The Insanely Cool Airborne Relay Utilization System, or ICARUS for short, is an unmanned aerial vehicle, designed to fly for 2-3 hrs nonstop.
The project began as a result of the realization that the best system for airborne control and telemetry relay for UAVs is a highly efficiency airplane (not a quadcopter). I had tried in the past with the Super Awesome Research/Relay Aircraft, to do such a system in a multicopter, but realized the inefficiencies that lay therein.
The airplane seemed to have some seriously impressive payload capabilities, and if I put massive motors on it, it seemed it could do a heck of a lot better!
I found the most efficient (and cheap) RC brushless DC motors I could, and ordered all the parts!
First came the foam construction:
Next, I decided to have a midsection which could be disassembled. After consideration, I decided to go with some galvanized steel, lightly applied in the center rib area, for easy disassembly and transport.
An electrical distribution plan was hatched:
Then assembled & harnessed:
I decided I would integrate a few structural, and air data systems I’ve not seen commonly in RC aircraft…
Next, an aluminum, epoxied elevon control horn:
These are all (I believe) important improvements to have in a safe and large UAV.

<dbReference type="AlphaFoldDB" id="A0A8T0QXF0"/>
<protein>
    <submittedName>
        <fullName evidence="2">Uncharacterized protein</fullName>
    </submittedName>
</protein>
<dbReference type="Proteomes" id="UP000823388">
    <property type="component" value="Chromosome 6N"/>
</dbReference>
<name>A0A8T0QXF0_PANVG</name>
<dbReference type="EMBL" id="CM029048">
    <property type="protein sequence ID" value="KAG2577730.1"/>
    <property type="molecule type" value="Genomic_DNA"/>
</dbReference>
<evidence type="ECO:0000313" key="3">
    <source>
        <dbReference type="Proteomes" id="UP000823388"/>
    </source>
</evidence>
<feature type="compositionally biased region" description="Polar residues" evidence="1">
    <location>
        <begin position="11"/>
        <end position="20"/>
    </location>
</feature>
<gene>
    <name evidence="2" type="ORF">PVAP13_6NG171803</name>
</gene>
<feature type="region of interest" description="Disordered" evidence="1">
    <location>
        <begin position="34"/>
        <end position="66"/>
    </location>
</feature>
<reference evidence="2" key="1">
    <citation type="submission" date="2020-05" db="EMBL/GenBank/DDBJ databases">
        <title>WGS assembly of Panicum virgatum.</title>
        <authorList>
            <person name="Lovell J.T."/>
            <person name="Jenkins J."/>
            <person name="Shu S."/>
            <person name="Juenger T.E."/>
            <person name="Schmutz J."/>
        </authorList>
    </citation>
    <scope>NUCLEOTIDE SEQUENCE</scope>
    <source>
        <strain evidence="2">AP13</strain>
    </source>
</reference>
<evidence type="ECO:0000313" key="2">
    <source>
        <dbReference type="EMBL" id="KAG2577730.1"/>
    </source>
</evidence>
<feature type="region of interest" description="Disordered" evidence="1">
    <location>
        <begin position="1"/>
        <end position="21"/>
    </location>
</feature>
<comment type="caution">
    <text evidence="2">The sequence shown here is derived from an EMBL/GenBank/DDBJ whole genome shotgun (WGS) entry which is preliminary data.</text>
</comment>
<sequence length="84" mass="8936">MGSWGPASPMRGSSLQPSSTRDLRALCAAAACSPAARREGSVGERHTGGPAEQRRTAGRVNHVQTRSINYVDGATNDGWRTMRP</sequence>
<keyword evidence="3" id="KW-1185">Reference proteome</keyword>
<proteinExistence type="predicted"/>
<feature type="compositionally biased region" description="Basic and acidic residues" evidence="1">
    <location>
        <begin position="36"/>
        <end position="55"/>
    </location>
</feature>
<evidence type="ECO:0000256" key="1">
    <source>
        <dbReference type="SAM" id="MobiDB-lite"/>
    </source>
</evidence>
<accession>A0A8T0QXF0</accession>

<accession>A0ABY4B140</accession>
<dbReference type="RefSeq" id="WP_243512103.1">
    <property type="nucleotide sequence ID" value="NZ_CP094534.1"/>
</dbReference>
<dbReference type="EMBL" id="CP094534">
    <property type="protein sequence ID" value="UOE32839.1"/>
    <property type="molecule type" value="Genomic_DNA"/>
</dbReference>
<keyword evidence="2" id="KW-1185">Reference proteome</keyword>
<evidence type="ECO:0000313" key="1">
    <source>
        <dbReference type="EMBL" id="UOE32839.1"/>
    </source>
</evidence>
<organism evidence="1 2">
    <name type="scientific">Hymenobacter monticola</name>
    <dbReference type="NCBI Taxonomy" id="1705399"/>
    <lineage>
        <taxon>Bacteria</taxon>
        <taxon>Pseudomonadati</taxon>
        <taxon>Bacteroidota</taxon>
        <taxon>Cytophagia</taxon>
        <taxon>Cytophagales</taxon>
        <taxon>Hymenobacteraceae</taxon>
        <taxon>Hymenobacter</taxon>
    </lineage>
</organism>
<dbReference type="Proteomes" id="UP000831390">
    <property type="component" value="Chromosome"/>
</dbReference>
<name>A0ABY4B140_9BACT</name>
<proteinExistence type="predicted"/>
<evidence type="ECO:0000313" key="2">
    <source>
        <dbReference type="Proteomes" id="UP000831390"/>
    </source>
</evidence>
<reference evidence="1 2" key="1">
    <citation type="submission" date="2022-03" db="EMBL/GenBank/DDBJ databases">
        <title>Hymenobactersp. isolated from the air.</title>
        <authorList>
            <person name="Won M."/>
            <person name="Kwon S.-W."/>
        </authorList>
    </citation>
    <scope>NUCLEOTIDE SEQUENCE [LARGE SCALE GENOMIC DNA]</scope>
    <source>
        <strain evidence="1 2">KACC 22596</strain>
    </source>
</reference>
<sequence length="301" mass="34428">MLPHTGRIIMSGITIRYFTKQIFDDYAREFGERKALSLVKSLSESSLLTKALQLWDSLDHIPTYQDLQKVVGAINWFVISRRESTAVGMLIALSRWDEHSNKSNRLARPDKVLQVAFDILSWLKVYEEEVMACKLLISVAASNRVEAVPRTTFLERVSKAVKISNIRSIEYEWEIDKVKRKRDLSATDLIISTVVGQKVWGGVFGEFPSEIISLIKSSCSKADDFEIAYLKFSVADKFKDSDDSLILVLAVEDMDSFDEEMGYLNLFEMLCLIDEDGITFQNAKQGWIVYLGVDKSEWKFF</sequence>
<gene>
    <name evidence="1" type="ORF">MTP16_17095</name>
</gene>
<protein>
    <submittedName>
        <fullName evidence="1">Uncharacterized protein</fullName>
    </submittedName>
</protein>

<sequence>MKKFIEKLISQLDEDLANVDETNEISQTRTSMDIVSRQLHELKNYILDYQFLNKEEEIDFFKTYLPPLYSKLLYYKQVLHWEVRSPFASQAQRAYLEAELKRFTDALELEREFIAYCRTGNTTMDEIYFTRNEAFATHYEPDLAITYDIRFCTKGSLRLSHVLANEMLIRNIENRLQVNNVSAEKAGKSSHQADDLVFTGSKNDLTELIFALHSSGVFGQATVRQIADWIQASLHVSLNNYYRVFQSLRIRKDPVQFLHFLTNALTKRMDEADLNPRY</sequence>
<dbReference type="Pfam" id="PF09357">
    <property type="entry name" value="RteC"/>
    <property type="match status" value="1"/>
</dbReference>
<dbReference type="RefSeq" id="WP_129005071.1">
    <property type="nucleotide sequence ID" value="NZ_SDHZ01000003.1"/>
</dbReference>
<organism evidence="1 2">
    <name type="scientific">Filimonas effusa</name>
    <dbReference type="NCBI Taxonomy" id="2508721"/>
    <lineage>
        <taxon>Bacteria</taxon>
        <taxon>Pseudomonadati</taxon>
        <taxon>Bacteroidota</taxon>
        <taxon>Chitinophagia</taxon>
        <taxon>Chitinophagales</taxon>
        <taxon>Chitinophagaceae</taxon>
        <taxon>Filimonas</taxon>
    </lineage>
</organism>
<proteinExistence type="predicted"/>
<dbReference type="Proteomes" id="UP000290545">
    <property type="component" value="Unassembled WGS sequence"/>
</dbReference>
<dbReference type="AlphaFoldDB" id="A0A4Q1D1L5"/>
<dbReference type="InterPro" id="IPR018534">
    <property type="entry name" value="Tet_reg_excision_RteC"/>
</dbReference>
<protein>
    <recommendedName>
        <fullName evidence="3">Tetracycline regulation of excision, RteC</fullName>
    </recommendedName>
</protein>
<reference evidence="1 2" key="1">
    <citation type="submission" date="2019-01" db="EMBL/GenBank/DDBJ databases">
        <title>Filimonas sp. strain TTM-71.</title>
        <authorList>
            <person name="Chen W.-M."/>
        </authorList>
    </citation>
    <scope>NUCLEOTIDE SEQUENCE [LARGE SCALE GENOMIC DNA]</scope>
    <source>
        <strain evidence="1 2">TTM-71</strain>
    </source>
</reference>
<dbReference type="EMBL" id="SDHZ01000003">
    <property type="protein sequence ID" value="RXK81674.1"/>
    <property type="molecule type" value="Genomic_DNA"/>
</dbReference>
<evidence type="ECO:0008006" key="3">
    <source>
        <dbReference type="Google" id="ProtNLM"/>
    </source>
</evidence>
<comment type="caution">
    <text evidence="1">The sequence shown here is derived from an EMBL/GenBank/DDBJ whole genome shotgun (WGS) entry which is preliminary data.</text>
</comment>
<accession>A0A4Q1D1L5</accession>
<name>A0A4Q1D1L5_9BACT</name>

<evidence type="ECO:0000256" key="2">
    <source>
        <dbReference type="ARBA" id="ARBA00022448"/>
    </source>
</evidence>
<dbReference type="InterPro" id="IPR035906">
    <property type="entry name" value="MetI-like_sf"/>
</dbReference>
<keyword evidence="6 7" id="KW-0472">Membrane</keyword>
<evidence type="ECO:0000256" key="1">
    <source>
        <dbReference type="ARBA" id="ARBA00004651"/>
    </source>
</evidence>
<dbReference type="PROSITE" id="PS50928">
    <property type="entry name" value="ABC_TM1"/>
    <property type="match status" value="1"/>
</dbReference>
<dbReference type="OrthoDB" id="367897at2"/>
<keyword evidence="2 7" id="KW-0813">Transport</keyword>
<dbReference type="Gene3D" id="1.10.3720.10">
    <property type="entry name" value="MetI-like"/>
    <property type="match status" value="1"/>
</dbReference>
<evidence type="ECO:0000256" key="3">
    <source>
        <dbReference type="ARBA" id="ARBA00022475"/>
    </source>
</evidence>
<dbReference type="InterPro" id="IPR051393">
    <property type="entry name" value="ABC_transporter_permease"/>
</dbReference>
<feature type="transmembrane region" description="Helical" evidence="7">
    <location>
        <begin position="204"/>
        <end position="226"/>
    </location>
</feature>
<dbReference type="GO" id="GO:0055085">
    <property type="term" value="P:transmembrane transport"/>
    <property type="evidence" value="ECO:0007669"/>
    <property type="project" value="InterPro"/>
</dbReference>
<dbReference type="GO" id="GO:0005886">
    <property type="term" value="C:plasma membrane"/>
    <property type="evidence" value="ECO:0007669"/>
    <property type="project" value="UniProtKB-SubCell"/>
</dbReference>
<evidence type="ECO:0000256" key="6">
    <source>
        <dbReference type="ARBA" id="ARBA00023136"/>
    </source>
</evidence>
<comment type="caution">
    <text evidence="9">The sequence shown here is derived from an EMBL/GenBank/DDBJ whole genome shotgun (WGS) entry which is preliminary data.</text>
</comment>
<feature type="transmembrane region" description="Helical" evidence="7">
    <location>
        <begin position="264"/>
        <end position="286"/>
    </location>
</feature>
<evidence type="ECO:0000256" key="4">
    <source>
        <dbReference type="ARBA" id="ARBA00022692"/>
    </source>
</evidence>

Put simply, the final product was pretty frickin’ huge, and I was somewhat afraid that all the extra avionics weight would not allow a safe takeoff or stable flight.
With that in mind, I began the process of building a flight dynamics model in MATLAB Simulink.
Using the Aerospace Blockset and DATCOM, I built a flight dynamics model accurately modeled after the Kraken’s geometries.
Curiously, I could never get the aircraft to fly stably in the simulator. I’m still 100% convinced it was an error in the DATCOM stability prediction software. I messed around with the position of the center of mass to determine the best place for stable flight, finding that no position was sufficient.
Frustrated, and still apprehensive to fly the aircraft (with no RC flying experience), I decided to build another flying wing aircraft, the FALCON, to learn to fly RC very well, and test avionics systems. Additionally, the FALCON would log the same flight data as the ICARUS, meaning I could build a flight dynamics model of the FALCON after flight test.
This learning could then translate to a more accurate ICARUS flight simulation model.
The ICARUS was put to the side (for now) to build and test the FALCON.